As we consider Biblical principles, how should we decide what type of church to build? The next two articles will contain some overarching practical concepts that need to be considered in deciding what to design and build.
1. The Facility Should be a Tool for Ministry
A church building is first and foremost a “tool for ministry”.
“If the iron be blunt, and he do not whet the edge, then must he put to more strength: but wisdom is profitable to direct.” Eccl. 10:10
A poorly designed church can be compared to a dull ax. The job may get the job done, but it is much harder to accomplish the task. Good design is one of the many tools in God’s toolbox to be used in the edification of the Church. We need to ask ourselves, “How can this building help us reach the lost and edify the church?” Many church mission statements contain some form of these two goals. Design decisions can be made to achieve these goals instead of for capricious or subjective reasons. This will minimize conflicts over sticky issues like paint color, chairs vs. pews, etc.
2. It Must Align with Biblical Ministry Goals
Because a church building is a tool for ministry, we need to know what the specific goals of our ministry are.
A prudent man foreseeth the evil, and hideth himself: but the simple pass on, and are punished. Proverbs 22:3
This verse illustrates the importance of looking ahead. Which direction do you sense God taking your ministry? How is the local economy? What is happening with the demographics of your town? All of these things require observation, analysis and judgment and will affect your building project. James warns us against presumption,. He doesn’t forbid planning, only encouraging flexibility to God’s leading.
How has God directed you in your ministry? This may depend on the church’s location; the church’s emphasis; or even the personality and giftedness of the leadership. In order for a building to be of greatest use, we must know what our ministry goals are before we can plunge into a design. For example, a church may be located in an area where there is a lower income urban population and desires to reach urban youth. Such a church may decide to go with a multiple-purpose for their worship space instead of a dedicated auditorium. A multi-purpose space may be more cost effective because it can be employed for “double duty” instead of a separate auditorium and gym. The church may have a vibrant basketball outreach for inner city youth and this type of space can be extremely valuable. Chances are such a population will have no problem if there are no pews, stain glass windows or padded carpet in the worship space.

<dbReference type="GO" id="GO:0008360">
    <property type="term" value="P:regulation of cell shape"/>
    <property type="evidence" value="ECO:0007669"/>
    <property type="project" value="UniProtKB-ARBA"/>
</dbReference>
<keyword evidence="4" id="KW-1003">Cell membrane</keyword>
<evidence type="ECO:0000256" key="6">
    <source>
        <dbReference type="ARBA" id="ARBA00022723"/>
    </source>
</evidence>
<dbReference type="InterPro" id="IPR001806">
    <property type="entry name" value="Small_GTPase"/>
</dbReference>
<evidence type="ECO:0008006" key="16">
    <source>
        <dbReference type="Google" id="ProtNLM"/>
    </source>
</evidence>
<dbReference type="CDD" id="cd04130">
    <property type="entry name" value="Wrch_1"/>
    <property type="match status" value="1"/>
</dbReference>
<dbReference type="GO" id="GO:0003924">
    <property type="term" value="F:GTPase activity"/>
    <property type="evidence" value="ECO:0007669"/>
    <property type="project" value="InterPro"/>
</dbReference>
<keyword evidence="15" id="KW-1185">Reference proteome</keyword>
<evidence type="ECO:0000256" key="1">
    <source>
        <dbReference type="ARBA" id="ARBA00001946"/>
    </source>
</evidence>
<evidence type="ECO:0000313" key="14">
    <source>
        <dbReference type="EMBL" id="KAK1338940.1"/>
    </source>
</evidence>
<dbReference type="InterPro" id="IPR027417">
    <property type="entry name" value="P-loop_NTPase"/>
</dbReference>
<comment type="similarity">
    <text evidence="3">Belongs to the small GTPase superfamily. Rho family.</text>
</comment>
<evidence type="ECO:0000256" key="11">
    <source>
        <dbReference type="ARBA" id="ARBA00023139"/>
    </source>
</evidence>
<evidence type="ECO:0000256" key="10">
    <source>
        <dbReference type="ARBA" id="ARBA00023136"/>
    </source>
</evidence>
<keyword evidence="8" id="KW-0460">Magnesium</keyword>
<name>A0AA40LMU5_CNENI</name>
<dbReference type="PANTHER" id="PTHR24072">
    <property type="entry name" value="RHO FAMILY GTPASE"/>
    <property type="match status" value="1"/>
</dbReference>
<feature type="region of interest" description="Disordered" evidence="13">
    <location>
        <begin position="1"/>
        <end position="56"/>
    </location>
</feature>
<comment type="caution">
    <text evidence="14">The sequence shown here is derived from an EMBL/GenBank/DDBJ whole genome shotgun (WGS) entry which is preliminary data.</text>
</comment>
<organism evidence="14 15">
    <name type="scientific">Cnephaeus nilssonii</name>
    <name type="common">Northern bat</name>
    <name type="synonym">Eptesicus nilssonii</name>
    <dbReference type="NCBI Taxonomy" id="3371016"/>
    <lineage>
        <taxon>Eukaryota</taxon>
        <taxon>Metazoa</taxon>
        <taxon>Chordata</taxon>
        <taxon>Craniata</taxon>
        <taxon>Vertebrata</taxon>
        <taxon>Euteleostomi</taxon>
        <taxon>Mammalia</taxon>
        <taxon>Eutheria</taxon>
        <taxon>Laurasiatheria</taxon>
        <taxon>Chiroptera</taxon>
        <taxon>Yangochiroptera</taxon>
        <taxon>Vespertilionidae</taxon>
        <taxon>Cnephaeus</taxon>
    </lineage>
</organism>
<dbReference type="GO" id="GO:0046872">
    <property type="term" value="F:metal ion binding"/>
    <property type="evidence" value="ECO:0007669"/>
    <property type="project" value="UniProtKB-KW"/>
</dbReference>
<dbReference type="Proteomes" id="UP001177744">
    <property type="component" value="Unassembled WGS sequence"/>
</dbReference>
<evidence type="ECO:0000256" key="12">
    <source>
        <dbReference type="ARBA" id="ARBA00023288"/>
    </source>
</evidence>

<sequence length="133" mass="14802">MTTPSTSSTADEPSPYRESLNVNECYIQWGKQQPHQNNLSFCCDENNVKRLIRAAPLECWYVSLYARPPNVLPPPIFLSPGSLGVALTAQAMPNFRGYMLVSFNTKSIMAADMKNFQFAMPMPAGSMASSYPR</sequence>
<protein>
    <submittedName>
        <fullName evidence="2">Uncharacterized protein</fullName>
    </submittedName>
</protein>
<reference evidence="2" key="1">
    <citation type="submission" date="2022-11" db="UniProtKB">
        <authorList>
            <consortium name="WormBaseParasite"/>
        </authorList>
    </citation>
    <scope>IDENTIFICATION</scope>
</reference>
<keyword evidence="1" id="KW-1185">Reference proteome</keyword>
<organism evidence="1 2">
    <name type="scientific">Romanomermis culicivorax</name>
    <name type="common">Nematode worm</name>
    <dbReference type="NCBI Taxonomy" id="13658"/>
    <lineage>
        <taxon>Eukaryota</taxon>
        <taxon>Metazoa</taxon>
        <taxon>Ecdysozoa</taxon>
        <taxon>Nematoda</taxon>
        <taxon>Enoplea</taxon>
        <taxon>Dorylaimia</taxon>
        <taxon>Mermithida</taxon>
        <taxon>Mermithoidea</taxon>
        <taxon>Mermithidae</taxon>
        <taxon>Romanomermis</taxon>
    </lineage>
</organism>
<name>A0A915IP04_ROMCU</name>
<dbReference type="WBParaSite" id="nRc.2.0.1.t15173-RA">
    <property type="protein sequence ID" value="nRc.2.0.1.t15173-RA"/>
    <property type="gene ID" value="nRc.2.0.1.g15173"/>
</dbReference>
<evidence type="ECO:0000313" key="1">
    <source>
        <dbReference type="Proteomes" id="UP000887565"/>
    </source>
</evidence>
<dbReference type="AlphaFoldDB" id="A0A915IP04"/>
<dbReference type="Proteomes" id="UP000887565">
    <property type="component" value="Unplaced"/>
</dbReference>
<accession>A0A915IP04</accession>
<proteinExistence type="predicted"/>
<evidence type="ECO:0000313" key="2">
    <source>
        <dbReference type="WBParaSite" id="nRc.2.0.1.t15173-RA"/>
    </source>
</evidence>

Ministry goals also should dictate and drive building design. A distressed pastor that had attended an all day workshop on ministry planning, stated after the workshop, “I’m sick. We have just completed our new facility and are now in debt over $6 million dollars—and I think we built the wrong building.” Not many problems are as dramatic as that, but it does help to illustrate the importance of paying attention to God’s leading regarding the direction of the ministry.
Next article will address how the church building can be a “witness to the community”.